Everyday Math

Math and the Consumer’s Money

What is balancing a checkbook?

Balancing a checkbook is often a challenge. For some people, forgetting to enter checks written against or deposits made into the account creates the biggest balancing problems . For others, it is not depositing enough money to cover written checks. There really is no “art” to keeping a checkbook. It is just a matter of checks and balances—or debits and credits—and a little bit of simple mathematics.

To keep a healthy checkbook, there are several things a person can do. For example, keep a running balance of distributed checks in a check ledger. Whenever you write a check, write the amount in the ledger booklet most banks give with the checks. In the proper column, list the check number, who the check is made out to (and any other important information), the amount in the negative (-, or debit) column, and subtract the check amount from the last balance.


Balancing a checkbook involves reconciling one’s bank statement with the record that you yourself have kept track of in expenses and deposits. By keeping tabs on deposits and withdrawals, you will hopefully not become overdrawn on your account.

Along with making out checks (taking out money), keep a record of deposits made in the checkbook register. Deposits are usually written in the positive column (+, or credit). Don’t let the money get low—if the account balance goes into negative numbers, the account does not have enough money to cover the checks. If more money is not put into the checking account at this point, the checks will “bounce,” or not clear with sufficient funds. (This is not good!) Most banks charge substantial fees to the account owner for bounced checks, not the person to whom the check is made out.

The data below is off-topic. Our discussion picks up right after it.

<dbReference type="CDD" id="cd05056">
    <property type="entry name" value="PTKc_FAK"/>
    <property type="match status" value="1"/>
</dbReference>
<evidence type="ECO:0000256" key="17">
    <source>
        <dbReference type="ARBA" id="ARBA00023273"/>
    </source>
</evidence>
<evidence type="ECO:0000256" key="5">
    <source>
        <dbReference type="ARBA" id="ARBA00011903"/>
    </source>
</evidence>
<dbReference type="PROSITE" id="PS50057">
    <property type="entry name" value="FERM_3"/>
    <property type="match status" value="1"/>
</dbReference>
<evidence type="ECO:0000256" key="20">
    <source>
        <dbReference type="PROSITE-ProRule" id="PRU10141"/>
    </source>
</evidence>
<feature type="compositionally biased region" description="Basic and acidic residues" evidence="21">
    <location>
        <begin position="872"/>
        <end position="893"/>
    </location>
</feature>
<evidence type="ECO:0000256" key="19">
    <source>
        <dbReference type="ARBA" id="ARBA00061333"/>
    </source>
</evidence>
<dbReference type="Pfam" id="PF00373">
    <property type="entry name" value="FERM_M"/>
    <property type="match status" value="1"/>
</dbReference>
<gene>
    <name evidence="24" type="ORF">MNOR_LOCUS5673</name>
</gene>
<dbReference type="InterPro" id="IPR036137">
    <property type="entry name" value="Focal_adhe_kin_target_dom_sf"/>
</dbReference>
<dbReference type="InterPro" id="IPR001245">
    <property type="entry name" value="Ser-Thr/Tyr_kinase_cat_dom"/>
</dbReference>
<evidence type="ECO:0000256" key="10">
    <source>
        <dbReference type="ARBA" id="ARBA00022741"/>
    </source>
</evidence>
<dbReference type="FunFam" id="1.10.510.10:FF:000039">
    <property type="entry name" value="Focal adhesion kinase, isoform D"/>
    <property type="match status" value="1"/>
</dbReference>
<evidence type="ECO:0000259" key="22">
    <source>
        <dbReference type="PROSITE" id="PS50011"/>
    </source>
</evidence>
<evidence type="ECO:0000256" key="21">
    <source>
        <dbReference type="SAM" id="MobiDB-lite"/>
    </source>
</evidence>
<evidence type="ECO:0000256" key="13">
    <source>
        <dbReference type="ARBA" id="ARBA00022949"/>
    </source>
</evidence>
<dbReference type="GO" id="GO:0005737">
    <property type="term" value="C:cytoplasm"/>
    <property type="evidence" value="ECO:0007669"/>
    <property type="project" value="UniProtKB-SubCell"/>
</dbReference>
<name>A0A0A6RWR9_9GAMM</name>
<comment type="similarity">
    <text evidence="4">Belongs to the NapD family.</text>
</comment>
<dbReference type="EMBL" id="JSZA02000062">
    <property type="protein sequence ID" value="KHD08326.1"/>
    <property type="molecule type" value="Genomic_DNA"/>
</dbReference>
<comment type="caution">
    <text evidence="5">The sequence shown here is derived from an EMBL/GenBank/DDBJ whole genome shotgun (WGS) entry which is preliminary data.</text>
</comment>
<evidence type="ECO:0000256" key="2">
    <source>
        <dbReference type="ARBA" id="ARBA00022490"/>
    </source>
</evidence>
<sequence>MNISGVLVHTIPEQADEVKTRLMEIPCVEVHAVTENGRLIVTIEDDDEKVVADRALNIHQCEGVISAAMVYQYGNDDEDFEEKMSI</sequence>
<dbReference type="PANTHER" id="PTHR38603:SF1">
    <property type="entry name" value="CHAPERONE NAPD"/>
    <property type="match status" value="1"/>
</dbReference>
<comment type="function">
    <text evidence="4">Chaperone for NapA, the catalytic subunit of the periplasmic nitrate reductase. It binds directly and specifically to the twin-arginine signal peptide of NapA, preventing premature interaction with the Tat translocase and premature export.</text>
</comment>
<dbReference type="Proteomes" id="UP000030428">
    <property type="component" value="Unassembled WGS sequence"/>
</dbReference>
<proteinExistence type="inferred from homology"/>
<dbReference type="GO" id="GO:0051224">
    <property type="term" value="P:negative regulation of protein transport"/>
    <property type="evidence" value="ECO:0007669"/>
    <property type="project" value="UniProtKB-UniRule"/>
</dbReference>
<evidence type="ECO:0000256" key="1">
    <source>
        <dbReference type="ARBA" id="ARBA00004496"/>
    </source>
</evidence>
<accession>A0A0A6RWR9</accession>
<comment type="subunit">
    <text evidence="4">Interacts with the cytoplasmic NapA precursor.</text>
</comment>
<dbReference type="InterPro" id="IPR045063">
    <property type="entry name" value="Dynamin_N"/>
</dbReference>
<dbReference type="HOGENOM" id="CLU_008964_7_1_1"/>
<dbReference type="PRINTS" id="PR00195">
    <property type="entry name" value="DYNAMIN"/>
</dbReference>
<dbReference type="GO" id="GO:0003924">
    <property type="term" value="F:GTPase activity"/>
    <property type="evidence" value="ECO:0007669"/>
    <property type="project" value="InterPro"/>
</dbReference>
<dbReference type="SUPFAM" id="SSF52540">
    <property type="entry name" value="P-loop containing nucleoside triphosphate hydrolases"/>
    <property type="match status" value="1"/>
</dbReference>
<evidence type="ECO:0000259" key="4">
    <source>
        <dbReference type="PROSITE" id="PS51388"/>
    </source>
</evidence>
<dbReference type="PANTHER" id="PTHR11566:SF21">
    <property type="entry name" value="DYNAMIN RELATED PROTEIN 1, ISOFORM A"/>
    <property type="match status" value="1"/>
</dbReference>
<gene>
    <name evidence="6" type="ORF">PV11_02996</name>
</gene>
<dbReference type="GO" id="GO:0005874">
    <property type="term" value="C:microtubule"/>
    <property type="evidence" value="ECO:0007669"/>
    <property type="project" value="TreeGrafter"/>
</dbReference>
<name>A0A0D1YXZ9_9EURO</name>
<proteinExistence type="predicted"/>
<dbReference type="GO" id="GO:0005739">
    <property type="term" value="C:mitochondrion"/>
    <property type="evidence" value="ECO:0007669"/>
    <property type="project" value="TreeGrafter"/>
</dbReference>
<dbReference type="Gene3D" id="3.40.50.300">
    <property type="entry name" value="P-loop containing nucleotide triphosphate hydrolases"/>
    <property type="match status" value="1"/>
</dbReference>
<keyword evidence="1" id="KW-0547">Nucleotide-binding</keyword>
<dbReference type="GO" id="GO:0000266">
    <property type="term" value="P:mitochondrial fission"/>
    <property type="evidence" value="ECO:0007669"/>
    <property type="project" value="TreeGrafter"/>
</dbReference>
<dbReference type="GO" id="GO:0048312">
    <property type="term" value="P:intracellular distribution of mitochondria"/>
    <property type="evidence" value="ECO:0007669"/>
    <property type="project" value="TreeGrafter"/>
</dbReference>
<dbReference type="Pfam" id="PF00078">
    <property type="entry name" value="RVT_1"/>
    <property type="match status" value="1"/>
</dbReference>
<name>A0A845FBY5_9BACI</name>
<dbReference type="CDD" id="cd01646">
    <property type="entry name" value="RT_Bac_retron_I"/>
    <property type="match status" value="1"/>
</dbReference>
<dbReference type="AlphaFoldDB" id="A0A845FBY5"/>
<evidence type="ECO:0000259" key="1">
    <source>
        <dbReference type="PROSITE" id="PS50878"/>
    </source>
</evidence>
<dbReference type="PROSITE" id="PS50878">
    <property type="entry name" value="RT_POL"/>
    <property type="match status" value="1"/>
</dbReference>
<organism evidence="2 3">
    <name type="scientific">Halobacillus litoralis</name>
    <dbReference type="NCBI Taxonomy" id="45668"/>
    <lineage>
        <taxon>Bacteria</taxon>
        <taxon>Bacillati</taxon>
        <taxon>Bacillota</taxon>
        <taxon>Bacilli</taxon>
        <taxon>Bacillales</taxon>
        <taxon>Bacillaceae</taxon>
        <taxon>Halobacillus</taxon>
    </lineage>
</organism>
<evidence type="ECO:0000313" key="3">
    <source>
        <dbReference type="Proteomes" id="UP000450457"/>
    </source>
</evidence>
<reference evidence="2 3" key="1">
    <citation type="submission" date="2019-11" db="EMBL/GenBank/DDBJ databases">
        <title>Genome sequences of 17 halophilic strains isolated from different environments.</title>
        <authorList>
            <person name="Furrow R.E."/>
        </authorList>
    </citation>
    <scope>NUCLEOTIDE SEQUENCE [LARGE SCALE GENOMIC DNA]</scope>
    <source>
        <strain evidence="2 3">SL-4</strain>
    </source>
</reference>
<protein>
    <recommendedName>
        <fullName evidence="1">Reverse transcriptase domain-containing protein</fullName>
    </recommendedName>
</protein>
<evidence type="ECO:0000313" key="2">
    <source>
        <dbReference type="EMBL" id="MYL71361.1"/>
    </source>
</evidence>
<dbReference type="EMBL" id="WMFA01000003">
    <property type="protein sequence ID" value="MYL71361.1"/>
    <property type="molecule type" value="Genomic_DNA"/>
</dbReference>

Whenever you receive your bank statement, check to see if the balance agrees with your checkbook. This is called “balancing the checkbook.” As you compare the checks that have cleared with the listing in the register, check each off with an “X” or check mark. Also subtract any bank charges, such as ATM (Automated Teller Machine) fees. If all of the checks have cleared, and all charges have been accounted for, the balance of the checkbook and statement should agree (unless the bank gives interest on checking accounts; if so, add the interest to the checkbook under the “+” or “credit” column). If not all the items have cleared, check the bank statement and note the ones not marked; total all these outstanding transactions. Subtract the total of the outstanding transactions from the end balance on the bank statement; then add any deposits that are not on the bank statement to this new balance. The numbers should match the balance in the check register. If they don’t, go back over the addition and subtraction in the checkbook register to catch any inaccuracies, which is often the reason why a checkbook doesn’t balance.


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